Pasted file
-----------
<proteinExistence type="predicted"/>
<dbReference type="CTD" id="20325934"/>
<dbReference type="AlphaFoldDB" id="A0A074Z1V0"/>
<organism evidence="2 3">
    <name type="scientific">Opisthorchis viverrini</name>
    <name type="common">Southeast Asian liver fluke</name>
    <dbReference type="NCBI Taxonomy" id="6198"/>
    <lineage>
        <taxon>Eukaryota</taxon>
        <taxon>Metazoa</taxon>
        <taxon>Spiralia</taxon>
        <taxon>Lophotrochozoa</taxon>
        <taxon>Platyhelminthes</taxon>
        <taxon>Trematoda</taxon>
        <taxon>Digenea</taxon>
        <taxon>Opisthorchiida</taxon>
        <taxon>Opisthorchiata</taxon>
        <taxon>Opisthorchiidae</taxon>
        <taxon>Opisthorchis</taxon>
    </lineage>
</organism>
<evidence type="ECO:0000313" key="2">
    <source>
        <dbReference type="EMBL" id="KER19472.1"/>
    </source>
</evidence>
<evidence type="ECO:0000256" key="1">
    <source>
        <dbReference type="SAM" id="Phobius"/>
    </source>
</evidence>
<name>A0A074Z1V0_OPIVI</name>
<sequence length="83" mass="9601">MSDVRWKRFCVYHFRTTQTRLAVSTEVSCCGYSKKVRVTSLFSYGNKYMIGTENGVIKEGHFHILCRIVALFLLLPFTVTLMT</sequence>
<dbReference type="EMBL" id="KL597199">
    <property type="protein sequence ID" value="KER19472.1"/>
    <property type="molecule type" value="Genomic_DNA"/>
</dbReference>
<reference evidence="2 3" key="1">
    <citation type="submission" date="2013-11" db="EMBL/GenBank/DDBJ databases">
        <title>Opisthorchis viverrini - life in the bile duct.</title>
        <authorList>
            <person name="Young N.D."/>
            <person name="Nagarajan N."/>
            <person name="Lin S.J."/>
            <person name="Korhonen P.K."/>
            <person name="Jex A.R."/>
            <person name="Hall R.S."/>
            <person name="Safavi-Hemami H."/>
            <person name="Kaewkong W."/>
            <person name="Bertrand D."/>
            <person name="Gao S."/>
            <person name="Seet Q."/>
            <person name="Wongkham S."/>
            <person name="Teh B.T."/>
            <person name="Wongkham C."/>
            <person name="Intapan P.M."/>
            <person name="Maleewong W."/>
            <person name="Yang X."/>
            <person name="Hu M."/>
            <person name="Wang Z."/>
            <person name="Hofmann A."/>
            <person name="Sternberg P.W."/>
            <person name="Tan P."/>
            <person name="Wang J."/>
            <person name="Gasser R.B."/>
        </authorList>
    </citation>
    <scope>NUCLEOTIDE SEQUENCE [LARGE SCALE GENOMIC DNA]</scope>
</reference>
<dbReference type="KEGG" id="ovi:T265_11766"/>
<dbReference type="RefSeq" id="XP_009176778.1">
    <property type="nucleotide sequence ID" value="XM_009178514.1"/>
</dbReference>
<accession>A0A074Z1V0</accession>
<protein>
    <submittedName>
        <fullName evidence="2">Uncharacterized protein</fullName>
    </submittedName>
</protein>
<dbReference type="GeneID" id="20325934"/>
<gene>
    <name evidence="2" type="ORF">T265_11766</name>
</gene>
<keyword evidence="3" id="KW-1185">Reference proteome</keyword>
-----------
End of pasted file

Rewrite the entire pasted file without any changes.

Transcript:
<proteinExistence type="predicted"/>
<dbReference type="CTD" id="20325934"/>
<dbReference type="AlphaFoldDB" id="A0A074Z1V0"/>
<organism evidence="2 3">
    <name type="scientific">Opisthorchis viverrini</name>
    <name type="common">Southeast Asian liver fluke</name>
    <dbReference type="NCBI Taxonomy" id="6198"/>
    <lineage>
        <taxon>Eukaryota</taxon>
        <taxon>Metazoa</taxon>
        <taxon>Spiralia</taxon>
        <taxon>Lophotrochozoa</taxon>
        <taxon>Platyhelminthes</taxon>
        <taxon>Trematoda</taxon>
        <taxon>Digenea</taxon>
        <taxon>Opisthorchiida</taxon>
        <taxon>Opisthorchiata</taxon>
        <taxon>Opisthorchiidae</taxon>
        <taxon>Opisthorchis</taxon>
    </lineage>
</organism>
<evidence type="ECO:0000313" key="2">
    <source>
        <dbReference type="EMBL" id="KER19472.1"/>
    </source>
</evidence>
<evidence type="ECO:0000256" key="1">
    <source>
        <dbReference type="SAM" id="Phobius"/>
    </source>
</evidence>
<name>A0A074Z1V0_OPIVI</name>
<sequence length="83" mass="9601">MSDVRWKRFCVYHFRTTQTRLAVSTEVSCCGYSKKVRVTSLFSYGNKYMIGTENGVIKEGHFHILCRIVALFLLLPFTVTLMT</sequence>
<dbReference type="EMBL" id="KL597199">
    <property type="protein sequence ID" value="KER19472.1"/>
    <property type="molecule type" value="Genomic_DNA"/>
</dbReference>
<reference evidence="2 3" key="1">
    <citation type="submission" date="2013-11" db="EMBL/GenBank/DDBJ databases">
        <title>Opisthorchis viverrini - life in the bile duct.</title>
        <authorList>
            <person name="Young N.D."/>
            <person name="Nagarajan N."/>
            <person name="Lin S.J."/>
            <person name="Korhonen P.K."/>
            <person name="Jex A.R."/>
            <person name="Hall R.S."/>
            <person name="Safavi-Hemami H."/>
            <person name="Kaewkong W."/>
            <person name="Bertrand D."/>
            <person name="Gao S."/>
            <person name="Seet Q."/>
            <person name="Wongkham S."/>
            <person name="Teh B.T."/>
            <person name="Wongkham C."/>
            <person name="Intapan P.M."/>
            <person name="Maleewong W."/>
            <person name="Yang X."/>
            <person name="Hu M."/>
            <person name="Wang Z."/>
            <person name="Hofmann A."/>
            <person name="Sternberg P.W."/>
            <person name="Tan P."/>
            <person name="Wang J."/>
            <person name="Gasser R.B."/>
        </authorList>
    </citation>
    <scope>NUCLEOTIDE SEQUENCE [LARGE SCALE GENOMIC DNA]</scope>
</reference>
<dbReference type="KEGG" id="ovi:T265_11766"/>
<dbReference type="RefSeq" id="XP_009176778.1">
    <property type="nucleotide sequence ID" value="XM_009178514.1"/>
</dbReference>
<accession>A0A074Z1V0</accession>
<protein>
    <submittedName>
        <fullName evidence="2">Uncharacterized protein</fullName>
    </submittedName>
</protein>
<dbReference type="GeneID" id="20325934"/>
<gene>
    <name evidence="2" type="ORF">T265_11766</name>
</gene>
<keyword evidence="3" id="KW-1185">Reference proteome</keyword>